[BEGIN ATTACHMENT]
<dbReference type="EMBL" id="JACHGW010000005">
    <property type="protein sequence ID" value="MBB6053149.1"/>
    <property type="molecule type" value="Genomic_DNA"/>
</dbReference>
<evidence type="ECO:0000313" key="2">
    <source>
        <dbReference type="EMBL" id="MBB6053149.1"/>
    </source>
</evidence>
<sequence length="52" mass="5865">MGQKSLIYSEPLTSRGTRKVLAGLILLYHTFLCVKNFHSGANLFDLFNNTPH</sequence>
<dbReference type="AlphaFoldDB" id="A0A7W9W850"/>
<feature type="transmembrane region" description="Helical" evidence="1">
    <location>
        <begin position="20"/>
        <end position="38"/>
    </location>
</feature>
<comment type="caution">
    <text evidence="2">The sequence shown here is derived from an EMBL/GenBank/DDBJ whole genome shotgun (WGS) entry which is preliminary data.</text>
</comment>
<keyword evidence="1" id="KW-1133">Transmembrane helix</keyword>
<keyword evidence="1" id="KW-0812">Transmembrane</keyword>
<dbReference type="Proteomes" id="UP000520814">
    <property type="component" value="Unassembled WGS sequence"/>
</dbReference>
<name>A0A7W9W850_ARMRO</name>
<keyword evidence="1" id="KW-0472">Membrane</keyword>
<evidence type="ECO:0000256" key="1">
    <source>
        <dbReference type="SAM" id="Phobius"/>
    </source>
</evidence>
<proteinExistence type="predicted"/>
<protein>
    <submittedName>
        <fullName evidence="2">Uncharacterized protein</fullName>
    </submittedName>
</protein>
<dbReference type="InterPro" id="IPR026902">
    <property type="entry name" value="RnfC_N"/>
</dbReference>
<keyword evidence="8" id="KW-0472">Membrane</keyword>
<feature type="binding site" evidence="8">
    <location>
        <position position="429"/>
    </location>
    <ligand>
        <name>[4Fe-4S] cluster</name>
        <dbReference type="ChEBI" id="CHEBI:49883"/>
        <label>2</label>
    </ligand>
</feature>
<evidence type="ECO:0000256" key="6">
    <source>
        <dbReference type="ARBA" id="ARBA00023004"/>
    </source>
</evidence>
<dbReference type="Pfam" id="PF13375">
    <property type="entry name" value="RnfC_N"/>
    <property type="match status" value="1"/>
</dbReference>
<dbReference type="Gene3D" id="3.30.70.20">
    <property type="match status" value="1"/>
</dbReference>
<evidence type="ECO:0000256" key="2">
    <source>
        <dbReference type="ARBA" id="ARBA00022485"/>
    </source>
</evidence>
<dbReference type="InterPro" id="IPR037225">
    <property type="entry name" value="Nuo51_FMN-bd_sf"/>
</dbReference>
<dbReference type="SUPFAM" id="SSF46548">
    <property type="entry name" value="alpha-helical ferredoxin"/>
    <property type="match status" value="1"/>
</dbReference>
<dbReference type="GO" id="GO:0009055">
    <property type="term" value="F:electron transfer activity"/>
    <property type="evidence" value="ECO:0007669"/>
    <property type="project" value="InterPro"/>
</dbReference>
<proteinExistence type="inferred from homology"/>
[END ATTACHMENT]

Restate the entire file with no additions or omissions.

<dbReference type="EMBL" id="JACHGW010000005">
    <property type="protein sequence ID" value="MBB6053149.1"/>
    <property type="molecule type" value="Genomic_DNA"/>
</dbReference>
<evidence type="ECO:0000313" key="2">
    <source>
        <dbReference type="EMBL" id="MBB6053149.1"/>
    </source>
</evidence>
<sequence length="52" mass="5865">MGQKSLIYSEPLTSRGTRKVLAGLILLYHTFLCVKNFHSGANLFDLFNNTPH</sequence>
<dbReference type="AlphaFoldDB" id="A0A7W9W850"/>
<feature type="transmembrane region" description="Helical" evidence="1">
    <location>
        <begin position="20"/>
        <end position="38"/>
    </location>
</feature>
<comment type="caution">
    <text evidence="2">The sequence shown here is derived from an EMBL/GenBank/DDBJ whole genome shotgun (WGS) entry which is preliminary data.</text>
</comment>
<keyword evidence="1" id="KW-1133">Transmembrane helix</keyword>
<keyword evidence="1" id="KW-0812">Transmembrane</keyword>
<dbReference type="Proteomes" id="UP000520814">
    <property type="component" value="Unassembled WGS sequence"/>
</dbReference>
<name>A0A7W9W850_ARMRO</name>
<keyword evidence="1" id="KW-0472">Membrane</keyword>
<evidence type="ECO:0000256" key="1">
    <source>
        <dbReference type="SAM" id="Phobius"/>
    </source>
</evidence>
<proteinExistence type="predicted"/>
<protein>
    <submittedName>
        <fullName evidence="2">Uncharacterized protein</fullName>
    </submittedName>
</protein>
<dbReference type="InterPro" id="IPR026902">
    <property type="entry name" value="RnfC_N"/>
</dbReference>
<keyword evidence="8" id="KW-0472">Membrane</keyword>
<feature type="binding site" evidence="8">
    <location>
        <position position="429"/>
    </location>
    <ligand>
        <name>[4Fe-4S] cluster</name>
        <dbReference type="ChEBI" id="CHEBI:49883"/>
        <label>2</label>
    </ligand>
</feature>
<evidence type="ECO:0000256" key="6">
    <source>
        <dbReference type="ARBA" id="ARBA00023004"/>
    </source>
</evidence>
<dbReference type="Pfam" id="PF13375">
    <property type="entry name" value="RnfC_N"/>
    <property type="match status" value="1"/>
</dbReference>
<dbReference type="Gene3D" id="3.30.70.20">
    <property type="match status" value="1"/>
</dbReference>
<evidence type="ECO:0000256" key="2">
    <source>
        <dbReference type="ARBA" id="ARBA00022485"/>
    </source>
</evidence>
<dbReference type="InterPro" id="IPR037225">
    <property type="entry name" value="Nuo51_FMN-bd_sf"/>
</dbReference>
<dbReference type="SUPFAM" id="SSF46548">
    <property type="entry name" value="alpha-helical ferredoxin"/>
    <property type="match status" value="1"/>
</dbReference>
<dbReference type="GO" id="GO:0009055">
    <property type="term" value="F:electron transfer activity"/>
    <property type="evidence" value="ECO:0007669"/>
    <property type="project" value="InterPro"/>
</dbReference>
<proteinExistence type="inferred from homology"/>